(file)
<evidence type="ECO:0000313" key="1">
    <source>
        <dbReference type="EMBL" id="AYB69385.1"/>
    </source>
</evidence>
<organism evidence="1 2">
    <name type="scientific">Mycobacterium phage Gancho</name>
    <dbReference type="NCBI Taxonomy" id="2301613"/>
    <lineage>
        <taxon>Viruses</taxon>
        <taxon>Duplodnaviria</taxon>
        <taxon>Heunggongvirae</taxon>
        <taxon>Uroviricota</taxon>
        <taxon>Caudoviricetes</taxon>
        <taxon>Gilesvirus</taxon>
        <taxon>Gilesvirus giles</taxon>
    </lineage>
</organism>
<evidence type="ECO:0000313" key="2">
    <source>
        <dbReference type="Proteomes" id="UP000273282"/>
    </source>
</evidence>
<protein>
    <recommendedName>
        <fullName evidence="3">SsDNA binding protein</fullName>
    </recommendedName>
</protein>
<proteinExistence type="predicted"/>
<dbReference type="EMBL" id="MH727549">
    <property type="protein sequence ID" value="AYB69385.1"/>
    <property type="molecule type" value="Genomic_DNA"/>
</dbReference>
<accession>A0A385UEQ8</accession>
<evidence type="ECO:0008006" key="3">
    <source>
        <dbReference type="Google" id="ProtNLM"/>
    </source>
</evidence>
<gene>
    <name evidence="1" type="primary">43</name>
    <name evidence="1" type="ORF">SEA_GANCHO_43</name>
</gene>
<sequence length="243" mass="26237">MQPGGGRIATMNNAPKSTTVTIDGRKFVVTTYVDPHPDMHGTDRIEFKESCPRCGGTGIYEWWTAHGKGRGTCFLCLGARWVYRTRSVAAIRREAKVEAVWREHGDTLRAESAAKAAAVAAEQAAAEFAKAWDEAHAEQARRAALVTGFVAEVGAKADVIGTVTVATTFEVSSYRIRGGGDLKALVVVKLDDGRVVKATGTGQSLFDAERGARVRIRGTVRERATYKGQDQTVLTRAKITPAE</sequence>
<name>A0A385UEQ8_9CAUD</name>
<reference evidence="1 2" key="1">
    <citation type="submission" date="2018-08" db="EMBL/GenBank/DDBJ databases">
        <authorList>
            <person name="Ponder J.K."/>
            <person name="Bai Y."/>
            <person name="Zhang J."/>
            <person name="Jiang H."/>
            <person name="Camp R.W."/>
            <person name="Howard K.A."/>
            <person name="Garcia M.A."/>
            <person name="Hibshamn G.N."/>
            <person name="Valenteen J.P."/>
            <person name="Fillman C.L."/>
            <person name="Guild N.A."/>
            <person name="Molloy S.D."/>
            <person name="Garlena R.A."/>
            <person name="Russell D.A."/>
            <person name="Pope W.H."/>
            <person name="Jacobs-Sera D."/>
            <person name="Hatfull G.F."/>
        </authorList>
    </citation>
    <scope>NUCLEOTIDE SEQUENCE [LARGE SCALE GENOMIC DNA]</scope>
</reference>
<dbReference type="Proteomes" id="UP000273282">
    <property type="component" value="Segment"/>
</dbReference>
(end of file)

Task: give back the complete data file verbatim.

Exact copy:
<evidence type="ECO:0000313" key="1">
    <source>
        <dbReference type="EMBL" id="AYB69385.1"/>
    </source>
</evidence>
<organism evidence="1 2">
    <name type="scientific">Mycobacterium phage Gancho</name>
    <dbReference type="NCBI Taxonomy" id="2301613"/>
    <lineage>
        <taxon>Viruses</taxon>
        <taxon>Duplodnaviria</taxon>
        <taxon>Heunggongvirae</taxon>
        <taxon>Uroviricota</taxon>
        <taxon>Caudoviricetes</taxon>
        <taxon>Gilesvirus</taxon>
        <taxon>Gilesvirus giles</taxon>
    </lineage>
</organism>
<evidence type="ECO:0000313" key="2">
    <source>
        <dbReference type="Proteomes" id="UP000273282"/>
    </source>
</evidence>
<protein>
    <recommendedName>
        <fullName evidence="3">SsDNA binding protein</fullName>
    </recommendedName>
</protein>
<proteinExistence type="predicted"/>
<dbReference type="EMBL" id="MH727549">
    <property type="protein sequence ID" value="AYB69385.1"/>
    <property type="molecule type" value="Genomic_DNA"/>
</dbReference>
<accession>A0A385UEQ8</accession>
<evidence type="ECO:0008006" key="3">
    <source>
        <dbReference type="Google" id="ProtNLM"/>
    </source>
</evidence>
<gene>
    <name evidence="1" type="primary">43</name>
    <name evidence="1" type="ORF">SEA_GANCHO_43</name>
</gene>
<sequence length="243" mass="26237">MQPGGGRIATMNNAPKSTTVTIDGRKFVVTTYVDPHPDMHGTDRIEFKESCPRCGGTGIYEWWTAHGKGRGTCFLCLGARWVYRTRSVAAIRREAKVEAVWREHGDTLRAESAAKAAAVAAEQAAAEFAKAWDEAHAEQARRAALVTGFVAEVGAKADVIGTVTVATTFEVSSYRIRGGGDLKALVVVKLDDGRVVKATGTGQSLFDAERGARVRIRGTVRERATYKGQDQTVLTRAKITPAE</sequence>
<name>A0A385UEQ8_9CAUD</name>
<reference evidence="1 2" key="1">
    <citation type="submission" date="2018-08" db="EMBL/GenBank/DDBJ databases">
        <authorList>
            <person name="Ponder J.K."/>
            <person name="Bai Y."/>
            <person name="Zhang J."/>
            <person name="Jiang H."/>
            <person name="Camp R.W."/>
            <person name="Howard K.A."/>
            <person name="Garcia M.A."/>
            <person name="Hibshamn G.N."/>
            <person name="Valenteen J.P."/>
            <person name="Fillman C.L."/>
            <person name="Guild N.A."/>
            <person name="Molloy S.D."/>
            <person name="Garlena R.A."/>
            <person name="Russell D.A."/>
            <person name="Pope W.H."/>
            <person name="Jacobs-Sera D."/>
            <person name="Hatfull G.F."/>
        </authorList>
    </citation>
    <scope>NUCLEOTIDE SEQUENCE [LARGE SCALE GENOMIC DNA]</scope>
</reference>
<dbReference type="Proteomes" id="UP000273282">
    <property type="component" value="Segment"/>
</dbReference>